US consumer prices rose more than expected in September and underlying inflation pressures continued to build up, reinforcing expectations that the Federal Reserve will deliver a fourth 75-basis points interest rate hike next month. The consumer price index (CPI) rose 0.4 per cent last month after having gained 0.1 per cent in August, the Labor Department said on Thursday (Oct 13). Economists polled by Reuters had forecast the CPI climbing 0.2 per cent. In the 12 months through September, the CPI increased 8.2 per cent after having risen 8.3 per cent in August. The annual CPI peaked at 9.1 per cent in June, which was the biggest advance since November 1981. Despite the continued moderation as supply chains ease and oil prices retreat from the highs seen in the spring, inflation is running way above the Fed’s 2 per cent target. Stubbornly high inflation and a tight labour market have allowed the US central bank to maintain its aggressive monetary policy stance for a while. The government last week reported solid job growth in September, with the unemployment rate falling back to a pre-pandemic low of 3.5 per cent from 3.7 per cent in August. Excluding the volatile food and energy components, the CPI climbed 0.6 per cent in September after having risen 0.6 per centr in August. The so-called core CPI jumped 6.6 per cent in the 12 months through September. The core CPI rose 6.3 per cent year on year in August. Underlying inflation is being largely driven by higher costs for rental accommodation. Government data on Wednesday showed the weakest reading in producer core goods prices in nearly two-and-a-half years in September. The pass through from producer to consumer inflation could, however, probably take a while. Some of the inflation pressures are coming from the tight labour market. A second report from the Labor Department on Thursday showed the number of Americans filing new claims for unemployment benefits increased moderately last week. Initial claims for state unemployment benefits rose 9,000 to a seasonally adjusted 228,000 for the week ended Oct 8. Economists had forecast 225,000 applications for the latest week. The labour market remains tight. There were 1.7 job openings for every unemployed person on the last day of August, and layoffs also remain low.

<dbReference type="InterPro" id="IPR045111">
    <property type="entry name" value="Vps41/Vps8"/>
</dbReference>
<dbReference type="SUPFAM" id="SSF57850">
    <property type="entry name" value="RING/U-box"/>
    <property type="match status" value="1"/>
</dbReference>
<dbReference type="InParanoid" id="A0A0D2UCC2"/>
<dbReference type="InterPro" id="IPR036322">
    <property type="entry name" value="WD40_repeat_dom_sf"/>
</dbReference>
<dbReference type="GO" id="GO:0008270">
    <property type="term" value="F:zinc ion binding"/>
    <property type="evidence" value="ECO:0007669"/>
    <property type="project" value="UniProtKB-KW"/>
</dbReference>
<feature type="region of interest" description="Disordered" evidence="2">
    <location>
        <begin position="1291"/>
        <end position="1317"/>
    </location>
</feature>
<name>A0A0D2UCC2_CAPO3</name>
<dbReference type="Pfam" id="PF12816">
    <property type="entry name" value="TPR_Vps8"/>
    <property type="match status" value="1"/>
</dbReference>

Taiwan Semiconductor Manufacturing Co. cut its capital expenditure forecast by about 10% this year, despite reporting a record quarterly profit surge, responding to headwinds including slowing global chip demand and rising costs. The world’s largest contract chip maker on Thursday posted an 80% increase in net income for the July-to-September quarter, mainly due to strong sales of its cutting-edge chips used in smartphones and other devices. However, management flagged a likely decline in the whole semiconductor industry in 2023. “TSMC also is not immune,” Chief Executive C.C. Wei said during the earnings call on Thursday. TSMC lowered its capital expenditure forecast to $36 billion for 2022, compared with an earlier goal of at least $40 billion set three months ago. TSMC executives said the spending cut resulted from adjusting its plans to expand capacity because of factors including weaker global demand for semiconductors and rising costs caused by inflation. Signs of the semiconductor industry’s slowdown follow a period of soaring sales during the pandemic, which created extra demand for personal computers, gadgets and data servers. PC sales have slumped in recent months. Mr. Wei said some of the company’s capacity wouldn’t be as fully used in the October-to-December quarter, compared with the same periods in the previous three years. But he also cited the consistent demand from sectors such as autos and high-performance computing that processes data and calculations at high speeds, to support the company’s outlook for continuous growth in the next few years.